It’s not the first time I’ve used the phrase “difficult second album” to describe the second movie in a series, but it’s hard to imagine a movie that it applies more aptly to than the sequel to Marvel’s unexpected hit Guardians of the Galaxy. And the end result, well, doesn’t appear to have been particularly difficult at all.
Opening a couple of months after the ending of the first movie, the incessantly bickering Guardians are taking advantage of their new-found fame to hire themselves out as problem solvers to the galaxy at large. Recruited by the Sovereign race to protect valuable batteries from an interdimensional monster that likes to eat them, things rapidly go sideways when Rocket’s larcenous tendencies get the better of him, and before they know it, the Guardians are on the run again. Complicating matters are Gamora’s estranged sister Nebula, turned over to the Guardians by the Sovereign as part of the deal, Ravager leader Yondu, facing mutiny from within his own ranks because of his perceived weakness when dealing with Peter, and Ego, Peter’s long-missing father, who comes looking for his son.
At first glance, it’s fairly apparent that writer/director James Gunn has approached the sequel with a fairly sensible “if it ain’t broke, don’t fix it” mantra. The ingredients that made the first one such a blast to watch are pretty much all present and correct. Offbeat action and epic levels of snarkiness are once again backed by a carefully selected soundtrack drawn from the best of the sixties and seventies. On a basic level, more of the same is the order of the day and, given how well it worked last time, this is most certainly not a bad thing.
Gunn, however, isn’t content to simply cover the same ground and chooses to focus the emotional core of the movie on the concept of family, both of the Guardians themselves as a dysfunctional family, but also Gamora’s relationship with Nebula, who gets some of the more emotional moments as we learn more about their upbringing, and Peter’s contrasting relationships with his newly-found biological father Ego and Yondu, who raised him after taking him from Earth.
The movie is, like its predecessor, a huge amount of fun to watch. The cast are clearly having enough fun that it seems mildly unfair that they’re getting paid for it and have a solid, if quirky chemistry that carries the film over any weaker patches. Chris Pratt and Zoe Saldana pick up neatly where their characters left off, but both display some development – Peter is trying to be more responsible, while Gamora is doing her best to lighten up a bit. Dave Bautista’s Drax gets most of the best lines with his bull-in-a-china-shop approach to social interaction, Bradley Cooper’s Rocket is still a loose cannon, but cares far more about others, no matter how much he tries to hide it, and the, frankly, ludicrously adorable Baby Groot gets to headline a couple of key sequences, including the opening credits, and steals most of the other scenes anyway. Kurt Russell’s roguishly charming Ego neatly handles most of the movie’s exposition without making it feel wearing and both Karen Gillan and Michael Rooker find new depths in characters that were fairly one-note in the original. Pom Klementieff provides a sweet innocence as Ego’s lonely sidekick Mantis. Elizabeth Debicki has to cope with a relatively underwritten role as Ayesha, leader of the Sovereign people, but proves an effective enough presence as she pursues the Guardians to get her revenge. And Sylvester Stallone shows up in a small role as a Ravager leader, who, along with other characters played by Michelle Yeoh, Ving Rhames, Michael Rosenbaum and, I kid you not, Miley Cyrus, seems to be being set up for a larger appearance further down the line.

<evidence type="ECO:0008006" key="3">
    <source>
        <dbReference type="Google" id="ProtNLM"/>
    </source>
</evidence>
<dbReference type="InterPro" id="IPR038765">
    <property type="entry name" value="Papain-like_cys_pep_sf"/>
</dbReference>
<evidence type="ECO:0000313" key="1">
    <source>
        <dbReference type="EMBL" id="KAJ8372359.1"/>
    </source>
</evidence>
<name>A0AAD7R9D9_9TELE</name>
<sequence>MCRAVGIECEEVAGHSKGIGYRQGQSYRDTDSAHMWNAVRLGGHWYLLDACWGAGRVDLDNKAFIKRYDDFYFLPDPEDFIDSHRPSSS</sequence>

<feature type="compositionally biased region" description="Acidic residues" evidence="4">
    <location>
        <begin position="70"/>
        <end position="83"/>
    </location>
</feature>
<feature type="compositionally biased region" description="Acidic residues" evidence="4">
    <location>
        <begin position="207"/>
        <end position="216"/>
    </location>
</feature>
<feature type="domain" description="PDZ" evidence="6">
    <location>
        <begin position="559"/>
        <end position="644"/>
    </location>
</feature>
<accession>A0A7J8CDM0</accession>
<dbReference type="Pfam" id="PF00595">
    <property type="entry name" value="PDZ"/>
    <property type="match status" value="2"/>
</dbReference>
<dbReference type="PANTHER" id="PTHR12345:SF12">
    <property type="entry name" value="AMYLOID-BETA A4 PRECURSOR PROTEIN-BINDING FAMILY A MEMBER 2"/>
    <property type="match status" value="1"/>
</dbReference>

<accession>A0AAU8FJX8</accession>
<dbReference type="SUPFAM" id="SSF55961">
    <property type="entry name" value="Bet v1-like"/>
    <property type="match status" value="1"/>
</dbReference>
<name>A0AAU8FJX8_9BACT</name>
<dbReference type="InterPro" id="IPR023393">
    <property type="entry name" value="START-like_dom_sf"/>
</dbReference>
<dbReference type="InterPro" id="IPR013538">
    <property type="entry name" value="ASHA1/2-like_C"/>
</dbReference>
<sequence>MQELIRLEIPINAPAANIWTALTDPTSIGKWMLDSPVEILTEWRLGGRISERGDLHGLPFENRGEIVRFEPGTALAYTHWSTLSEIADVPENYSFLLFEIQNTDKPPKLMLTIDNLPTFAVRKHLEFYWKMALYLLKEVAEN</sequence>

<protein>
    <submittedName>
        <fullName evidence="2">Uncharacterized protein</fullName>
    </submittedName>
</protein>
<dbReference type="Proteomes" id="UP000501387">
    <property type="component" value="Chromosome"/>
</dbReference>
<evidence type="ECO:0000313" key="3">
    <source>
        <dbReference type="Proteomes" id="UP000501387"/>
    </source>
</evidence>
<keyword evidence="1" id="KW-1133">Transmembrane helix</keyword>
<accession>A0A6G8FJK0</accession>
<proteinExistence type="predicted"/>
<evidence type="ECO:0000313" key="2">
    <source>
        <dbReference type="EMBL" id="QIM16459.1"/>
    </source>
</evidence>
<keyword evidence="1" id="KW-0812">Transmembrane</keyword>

Visually, the film is striking to watch, verging on the psychedelic on a number of occasions. The effects, as with most modern blockbusters, if we’re being honest, are pretty flawless and Marvel are showing no signs of flagging on that front any time soon. And the soundtrack is just fun, with such tracks as Fleetwood Mac’s “The Chain”, ELO’s “Mr Blue Sky” and Cat Stevens’ “Father and Son” popping in and out at appropriate moments.
Guardians of the Galaxy Vol. 2 is, in pretty much every way, a worthy successor to the first film. It doesn’t quite have the freshness of the original, which pretty much came out of nowhere as a surprise hit, but compensates with a greater emotional core and the same sense of fun. And Baby Groot, who I may have mentioned is absurdly adorable. If you didn’t like the first one, this one’s unlikely to change your mind. But if you did, you’re pretty much guaranteed to have a blast with the sequel.
Oh, and, as usual with Marvel’s films, don’t forget to stay through the credits for the mid- and post-credit scenes. In keeping with the Guardians’ usual policy that there’s no kill like overkill, there are five of them…